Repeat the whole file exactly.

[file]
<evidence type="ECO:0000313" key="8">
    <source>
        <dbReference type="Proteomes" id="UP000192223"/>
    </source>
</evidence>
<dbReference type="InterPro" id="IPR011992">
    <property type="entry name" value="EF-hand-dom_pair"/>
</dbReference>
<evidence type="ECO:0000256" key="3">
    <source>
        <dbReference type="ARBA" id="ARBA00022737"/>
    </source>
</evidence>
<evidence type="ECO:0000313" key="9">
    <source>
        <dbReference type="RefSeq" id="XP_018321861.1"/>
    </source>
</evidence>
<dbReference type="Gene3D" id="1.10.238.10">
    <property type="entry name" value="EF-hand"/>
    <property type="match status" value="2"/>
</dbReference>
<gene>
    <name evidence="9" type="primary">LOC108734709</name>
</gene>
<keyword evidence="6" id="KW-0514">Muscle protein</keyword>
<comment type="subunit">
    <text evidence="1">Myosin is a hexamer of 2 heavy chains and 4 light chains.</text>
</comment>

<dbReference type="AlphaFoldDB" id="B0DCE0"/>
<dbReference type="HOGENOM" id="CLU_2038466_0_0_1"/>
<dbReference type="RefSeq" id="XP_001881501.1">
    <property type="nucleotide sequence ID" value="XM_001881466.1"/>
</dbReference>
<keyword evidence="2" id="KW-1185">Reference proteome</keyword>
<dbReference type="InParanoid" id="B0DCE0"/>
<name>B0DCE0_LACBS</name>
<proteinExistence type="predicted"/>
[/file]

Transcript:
<evidence type="ECO:0000313" key="8">
    <source>
        <dbReference type="Proteomes" id="UP000192223"/>
    </source>
</evidence>
<dbReference type="InterPro" id="IPR011992">
    <property type="entry name" value="EF-hand-dom_pair"/>
</dbReference>
<evidence type="ECO:0000256" key="3">
    <source>
        <dbReference type="ARBA" id="ARBA00022737"/>
    </source>
</evidence>
<evidence type="ECO:0000313" key="9">
    <source>
        <dbReference type="RefSeq" id="XP_018321861.1"/>
    </source>
</evidence>
<dbReference type="Gene3D" id="1.10.238.10">
    <property type="entry name" value="EF-hand"/>
    <property type="match status" value="2"/>
</dbReference>
<gene>
    <name evidence="9" type="primary">LOC108734709</name>
</gene>
<keyword evidence="6" id="KW-0514">Muscle protein</keyword>
<comment type="subunit">
    <text evidence="1">Myosin is a hexamer of 2 heavy chains and 4 light chains.</text>
</comment>

<dbReference type="AlphaFoldDB" id="B0DCE0"/>
<dbReference type="HOGENOM" id="CLU_2038466_0_0_1"/>
<dbReference type="RefSeq" id="XP_001881501.1">
    <property type="nucleotide sequence ID" value="XM_001881466.1"/>
</dbReference>
<keyword evidence="2" id="KW-1185">Reference proteome</keyword>
<dbReference type="InParanoid" id="B0DCE0"/>
<name>B0DCE0_LACBS</name>
<proteinExistence type="predicted"/>